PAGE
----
Clarification – Many of you are wondering why this picture is sideways and others of you think the picture looks just fine….If you so happen to be reading the blog on your computer then you most likely are seeing a sideways picture. Not sure why there is a disparity, but there is. Since I have been told that the majority of folks look at the blog on their phones I decided to post the picture as it is uploaded. I apologize if some of you have to crank your necks to look at the picture and you’re welcome to those of you who don’t have to. 🙂
DUMBBELLS – WHY DO WE USE THEM FOR MORE THAN BICEP CURLS?
We don’t use dumbbells often, but when we do, BOY are they tough. In reality, incorporating dumbbells into your regular training regimen is important. The following takeouts from an article on BoxLife Magazine highlight why and how to incorporate them. You can see the full article by William Imbo here.
In CrossFit, machines are conspicuous by their absence. Instead, much more value is placed on bodyweight movements and free weights. Free weights, if you didn’t already know, are any type of equipment used for weight training that is not connected to an external apparatus, such as a barbell, kettlebell or dumbbell. Many people that are now CrossFitter’s began training at a globo gym, and probably frequented a few machines during their workout sessions. Does anybody remember the good ol’ pec deck? Ahh, fun times. Thankfully, we all saw the light, and now realize just how valuable free weight in comparison to any weight machine. Need a reminder?
Highlight imbalances in muscle strength
We all have one arm that is naturally stronger than the other. Until you do a dumbbell strict press, for example, you might not have known how much stronger—or how much weaker your other arm is. After a few reps of heavy weight, your right arm will still be able to move the weight upwards, while your left arm is shaking and struggling to complete the rep. If you haven’t experienced this yet I suggest you try out a few heavy dumbbell presses, or better yet, dumbbell thrusters. It’s a strange feeling to tell your body to do something, and have one group of muscles refuse to work as your others perform the desired movement. Since CrossFit is about balance, you want to eliminate any disparities and weaknesses you have in strength, just as you would for specific flexibility issues you may have.
Useful alternate exercise if injured
If you’ve badly hurt a muscle that’s only affecting one arm, then dumbbells (and kettlebells in this instance) are your best friend, allowing you to still get a workout in with some weight without risking further damage to an existing injury.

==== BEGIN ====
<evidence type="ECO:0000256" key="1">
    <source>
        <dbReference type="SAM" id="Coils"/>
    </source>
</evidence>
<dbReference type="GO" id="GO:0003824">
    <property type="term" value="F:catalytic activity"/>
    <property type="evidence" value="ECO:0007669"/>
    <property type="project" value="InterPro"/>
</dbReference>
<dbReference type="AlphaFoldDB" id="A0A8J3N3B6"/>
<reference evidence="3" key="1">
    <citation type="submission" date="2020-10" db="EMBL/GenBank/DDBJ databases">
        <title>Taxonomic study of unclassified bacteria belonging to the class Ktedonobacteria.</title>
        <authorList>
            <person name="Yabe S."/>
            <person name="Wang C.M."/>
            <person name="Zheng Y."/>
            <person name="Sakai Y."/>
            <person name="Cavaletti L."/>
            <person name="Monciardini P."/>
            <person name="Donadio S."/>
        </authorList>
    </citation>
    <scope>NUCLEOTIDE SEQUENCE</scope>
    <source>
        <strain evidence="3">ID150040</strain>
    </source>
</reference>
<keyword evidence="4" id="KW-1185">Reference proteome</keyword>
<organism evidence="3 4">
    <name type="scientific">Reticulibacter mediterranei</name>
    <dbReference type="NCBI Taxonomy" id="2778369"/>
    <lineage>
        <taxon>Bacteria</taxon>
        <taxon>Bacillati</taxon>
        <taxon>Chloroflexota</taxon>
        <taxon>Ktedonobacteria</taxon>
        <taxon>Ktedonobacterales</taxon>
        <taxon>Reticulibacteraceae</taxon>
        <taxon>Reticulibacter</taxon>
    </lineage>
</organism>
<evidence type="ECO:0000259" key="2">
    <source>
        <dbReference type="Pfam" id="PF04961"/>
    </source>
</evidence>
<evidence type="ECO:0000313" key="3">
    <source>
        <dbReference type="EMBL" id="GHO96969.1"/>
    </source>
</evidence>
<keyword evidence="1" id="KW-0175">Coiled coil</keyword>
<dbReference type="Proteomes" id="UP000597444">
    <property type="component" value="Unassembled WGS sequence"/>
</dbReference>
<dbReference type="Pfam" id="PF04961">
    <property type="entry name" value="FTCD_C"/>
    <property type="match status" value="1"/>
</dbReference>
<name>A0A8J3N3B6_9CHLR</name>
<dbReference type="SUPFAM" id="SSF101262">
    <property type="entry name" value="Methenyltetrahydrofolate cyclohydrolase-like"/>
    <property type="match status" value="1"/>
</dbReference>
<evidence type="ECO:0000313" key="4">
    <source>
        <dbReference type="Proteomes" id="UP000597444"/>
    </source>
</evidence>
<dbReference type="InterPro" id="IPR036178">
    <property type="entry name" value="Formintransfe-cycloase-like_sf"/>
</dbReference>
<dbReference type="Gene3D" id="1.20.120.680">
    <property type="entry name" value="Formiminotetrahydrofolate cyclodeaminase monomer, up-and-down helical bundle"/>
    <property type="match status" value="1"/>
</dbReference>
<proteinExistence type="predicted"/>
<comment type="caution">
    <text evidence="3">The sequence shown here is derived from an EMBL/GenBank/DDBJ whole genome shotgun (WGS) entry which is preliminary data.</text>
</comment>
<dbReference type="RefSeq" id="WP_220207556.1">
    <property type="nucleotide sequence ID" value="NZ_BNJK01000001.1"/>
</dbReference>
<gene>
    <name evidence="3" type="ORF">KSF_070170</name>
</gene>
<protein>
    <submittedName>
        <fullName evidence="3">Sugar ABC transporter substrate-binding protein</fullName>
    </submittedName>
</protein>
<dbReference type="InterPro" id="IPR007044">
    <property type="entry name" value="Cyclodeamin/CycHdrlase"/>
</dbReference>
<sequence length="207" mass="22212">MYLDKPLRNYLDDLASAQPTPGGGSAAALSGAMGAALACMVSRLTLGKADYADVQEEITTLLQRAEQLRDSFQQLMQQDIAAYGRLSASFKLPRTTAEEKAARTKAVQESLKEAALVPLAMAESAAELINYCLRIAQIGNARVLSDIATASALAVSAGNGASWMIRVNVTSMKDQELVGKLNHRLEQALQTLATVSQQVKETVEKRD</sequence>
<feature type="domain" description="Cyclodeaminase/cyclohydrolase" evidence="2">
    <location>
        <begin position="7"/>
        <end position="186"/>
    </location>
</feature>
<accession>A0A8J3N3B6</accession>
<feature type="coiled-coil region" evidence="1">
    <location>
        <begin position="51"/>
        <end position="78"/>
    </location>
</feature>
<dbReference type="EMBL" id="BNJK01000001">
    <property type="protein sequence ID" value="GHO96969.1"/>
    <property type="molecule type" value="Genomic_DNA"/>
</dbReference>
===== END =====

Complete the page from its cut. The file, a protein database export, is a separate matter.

Dumbbell training is a complex motor activity
When training with dumbbells you have to control two independent instruments rather than controlling a barbell or heavy kettlebell with both arms simultaneously. As such, it takes a greater degree of control, strength and coordination to execute a movement efficiently with two independent weights rather than one—skills you can develop with consistent dumbbell use.
Dumbbells are useful for sport-specific training
For many athletes, alternating-arm exercises and single-arm exercises provide a more sport-specific way to train, as many activities in sports involve single-arm movements (e.g., throwing a punch, spiking a volleyball, swinging a racket) rather than both arms moving simultaneously through the same movement pattern. In addition, athletes rarely apply force against a balanced resistance during competition (just look at water polo, rugby, football, etc.). Both alternating and single-arm movements provide a unique training stimulus compared with typical barbell training.
Great way to learn OLY lifts before progressing to the barbell
As I have mentioned, training with dumbbells helps to improve an athlete’s coordination, balance and strength— important elements in Olympic Weightlifting. In fact, many coaches admit that many people grasp the foundations of OLY lifts easier with dumbbells than barbells
Dynamic Warm-Up – Mobility
U.S. Coast Guard Lieutenant Junior Grade Thomas Cameron, 24, of Portland, Oregon, in training at the Aviation Training Center in Mobile, Alabama, died on February 28, 2012, when his unit’s helicopter crashed into Mobile Bay in the Gulf of Mexico during a training mission. He is survived by his parents Bette and John, and brother Alex.
A. WOD: “Cameron”
50 walking lunges (total)
25 C2B pull up
50 box jump 24/20, 20/16, 16/12
25 triple under
50 hip extensions or good mornings with 75/55 or scale as needed
25 ring dips
50 knees to elbows
25 wall ball 2-for-1 20/14 14/10
50 sit ups
5 rope climbs
* Scale accordingly to maintain consistency of good mechanics, while applying intensity through rounds. Ask your coach for help.
B. ABOVE and BEYOND:
Watch the first 4 videos of this handstand pushup progression playlist, practice for 10-15 min
3 rounds for quality:
Bottoms up double KB hold, 90 degrees. 15-30 sec
Focus on packing the shoulders in
Single Arm Kettlebell sit up, 10 per side
Overhead/suitcase carry, 50 feet each arm
One kettlebell is taken overhead and a heavier one is held in the other arm at the side, walk 50 feet.